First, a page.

Cryptocurrency is a big buzzword in the financial world right now. Essentially functioning as a high-risk investment for many, the new form of currency has generated a lot of interest from a very online subset of people. Many investors have been caught up in the craze, with some very young people online also trying their hand at “mining” the digital currency.
However, not everything is great about the so-called “future of money”. A new scam involving cryptocurrency has swindled tens of thousands of dollars from would-be investors, leaving a bad taste in the mouths of those who were previously gung-ho for the new form of currency.
Crypto, in short, is a form of digital verification indicating unique tokens that can be exchanged between users. Bitcoin, the most popular of the currency forms, is “mined” by computer systems that solve complex math problems. To solve these problems, a computer needs to use considerable power, which presents a financial barrier to would-be miners. This has also caused the technology to gain considerable pushback from environmental groups.
Once a coin is generated, it’s given a unique numerical ID and is tracked by a form of technology called a “blockchain”. A blockchain is essentially a verification network that can trace every exchange for each coin in the chain, using unique codes to keep up with who has which currency.
The original idea behind cryptocurrency was that it would allow money to be decentralized. However, the result has been messy, due to the lack of true legal oversight and the novelty of the technology.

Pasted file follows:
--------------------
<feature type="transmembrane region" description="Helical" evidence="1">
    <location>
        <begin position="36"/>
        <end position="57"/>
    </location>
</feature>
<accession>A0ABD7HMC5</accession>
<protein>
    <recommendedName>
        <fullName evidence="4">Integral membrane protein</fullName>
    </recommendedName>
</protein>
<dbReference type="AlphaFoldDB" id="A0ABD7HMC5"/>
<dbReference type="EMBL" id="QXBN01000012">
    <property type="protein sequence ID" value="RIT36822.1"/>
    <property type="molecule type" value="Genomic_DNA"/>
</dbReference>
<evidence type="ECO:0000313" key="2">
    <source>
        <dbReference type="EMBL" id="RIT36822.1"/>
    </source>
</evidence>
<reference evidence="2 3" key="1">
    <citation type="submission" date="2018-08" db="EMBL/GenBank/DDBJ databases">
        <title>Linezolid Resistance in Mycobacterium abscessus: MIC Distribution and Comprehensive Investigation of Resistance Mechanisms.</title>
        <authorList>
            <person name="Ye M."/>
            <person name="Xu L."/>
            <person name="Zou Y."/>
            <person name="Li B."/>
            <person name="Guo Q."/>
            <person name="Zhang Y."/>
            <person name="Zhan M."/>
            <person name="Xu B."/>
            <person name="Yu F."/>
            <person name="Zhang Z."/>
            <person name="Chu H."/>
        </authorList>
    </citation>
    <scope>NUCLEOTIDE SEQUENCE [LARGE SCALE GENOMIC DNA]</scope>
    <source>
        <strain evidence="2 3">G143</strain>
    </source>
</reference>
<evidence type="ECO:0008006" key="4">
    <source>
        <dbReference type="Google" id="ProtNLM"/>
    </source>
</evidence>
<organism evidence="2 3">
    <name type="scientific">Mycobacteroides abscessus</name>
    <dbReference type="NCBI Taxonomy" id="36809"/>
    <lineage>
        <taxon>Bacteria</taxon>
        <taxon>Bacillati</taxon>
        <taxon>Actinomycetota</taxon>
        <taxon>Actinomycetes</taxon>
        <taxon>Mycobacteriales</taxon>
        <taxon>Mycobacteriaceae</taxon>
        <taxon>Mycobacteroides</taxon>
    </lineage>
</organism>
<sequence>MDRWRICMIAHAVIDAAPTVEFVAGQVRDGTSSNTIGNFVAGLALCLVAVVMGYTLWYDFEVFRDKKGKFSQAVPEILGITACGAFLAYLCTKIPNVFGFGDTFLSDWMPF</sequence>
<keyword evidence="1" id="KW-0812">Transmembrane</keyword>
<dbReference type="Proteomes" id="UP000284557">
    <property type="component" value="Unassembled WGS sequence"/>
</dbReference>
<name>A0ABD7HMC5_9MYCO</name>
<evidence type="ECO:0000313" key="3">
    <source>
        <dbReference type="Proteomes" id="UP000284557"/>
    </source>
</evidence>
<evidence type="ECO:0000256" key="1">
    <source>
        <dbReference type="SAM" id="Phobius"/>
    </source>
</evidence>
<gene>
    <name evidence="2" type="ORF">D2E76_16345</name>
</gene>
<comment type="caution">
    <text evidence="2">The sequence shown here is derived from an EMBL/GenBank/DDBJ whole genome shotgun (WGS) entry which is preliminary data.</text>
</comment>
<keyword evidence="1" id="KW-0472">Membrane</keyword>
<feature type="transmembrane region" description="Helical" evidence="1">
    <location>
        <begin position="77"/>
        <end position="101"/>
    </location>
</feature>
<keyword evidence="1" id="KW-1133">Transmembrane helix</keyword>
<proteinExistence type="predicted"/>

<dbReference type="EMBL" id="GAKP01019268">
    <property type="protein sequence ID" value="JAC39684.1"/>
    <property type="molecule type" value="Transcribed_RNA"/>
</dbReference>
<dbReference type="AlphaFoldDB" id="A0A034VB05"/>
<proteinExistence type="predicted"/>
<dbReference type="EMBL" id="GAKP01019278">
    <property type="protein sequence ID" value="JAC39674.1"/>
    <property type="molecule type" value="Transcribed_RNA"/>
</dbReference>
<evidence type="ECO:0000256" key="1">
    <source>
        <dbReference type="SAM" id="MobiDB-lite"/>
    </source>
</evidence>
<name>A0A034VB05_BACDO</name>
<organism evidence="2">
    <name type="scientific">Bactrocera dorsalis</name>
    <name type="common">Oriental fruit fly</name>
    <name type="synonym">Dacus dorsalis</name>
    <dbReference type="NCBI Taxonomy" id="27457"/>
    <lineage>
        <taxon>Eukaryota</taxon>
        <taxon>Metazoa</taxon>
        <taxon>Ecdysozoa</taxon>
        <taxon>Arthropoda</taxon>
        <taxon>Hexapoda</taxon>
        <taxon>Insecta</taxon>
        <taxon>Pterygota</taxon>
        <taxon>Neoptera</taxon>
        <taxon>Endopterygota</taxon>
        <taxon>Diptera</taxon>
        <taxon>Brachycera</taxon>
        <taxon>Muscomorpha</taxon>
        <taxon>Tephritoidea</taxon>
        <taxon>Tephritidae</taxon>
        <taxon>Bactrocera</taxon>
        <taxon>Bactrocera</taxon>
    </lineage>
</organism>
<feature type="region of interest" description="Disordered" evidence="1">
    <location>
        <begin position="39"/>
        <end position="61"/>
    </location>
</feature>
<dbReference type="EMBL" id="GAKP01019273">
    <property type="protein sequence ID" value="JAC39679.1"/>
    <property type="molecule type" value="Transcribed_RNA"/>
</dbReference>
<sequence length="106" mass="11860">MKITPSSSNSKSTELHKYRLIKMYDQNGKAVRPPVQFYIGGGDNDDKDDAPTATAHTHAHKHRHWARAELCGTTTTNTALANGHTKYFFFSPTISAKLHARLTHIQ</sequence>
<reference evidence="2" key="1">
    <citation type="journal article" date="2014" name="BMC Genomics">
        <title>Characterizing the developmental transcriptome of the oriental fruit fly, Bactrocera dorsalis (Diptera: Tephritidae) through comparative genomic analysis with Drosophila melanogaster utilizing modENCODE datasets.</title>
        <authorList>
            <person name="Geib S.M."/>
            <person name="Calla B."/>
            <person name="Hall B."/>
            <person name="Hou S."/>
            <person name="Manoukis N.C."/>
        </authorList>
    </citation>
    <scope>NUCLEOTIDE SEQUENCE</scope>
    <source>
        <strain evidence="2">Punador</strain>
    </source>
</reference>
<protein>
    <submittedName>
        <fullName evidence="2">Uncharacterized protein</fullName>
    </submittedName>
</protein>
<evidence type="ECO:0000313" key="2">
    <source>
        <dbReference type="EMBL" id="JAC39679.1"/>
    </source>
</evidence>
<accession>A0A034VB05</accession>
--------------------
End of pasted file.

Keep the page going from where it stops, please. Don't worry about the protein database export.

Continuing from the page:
In order to store your cryptocurrency, you need to use a digital wallet. That wallet has a unique password that you have to protect, or else scammers can access your currency. Some enterprising scammers have jumped on the opportunity to fleece newcomers for their digital coins.
Many wallet applications don’t have mobile apps and can instead only be accessed from desktop. However, unscrupulous scammers have created look-alike apps that look very similar to the desktop version of some wallet applications. These look-alike apps are actually phishing endeavors that steal user’s wallet IDs and passwords.
While normally phishing presents a slight frustration that causes you to change your passwords, phishing for wallets is much more immediately damaging. Some victims have lost hundreds of thousands of dollars in digital coins to such scams. So, if you use online wallets to store cryptocurrency, be extremely careful about where you input your information. You stand to lose all of your digital currency if the wrong person gets your information.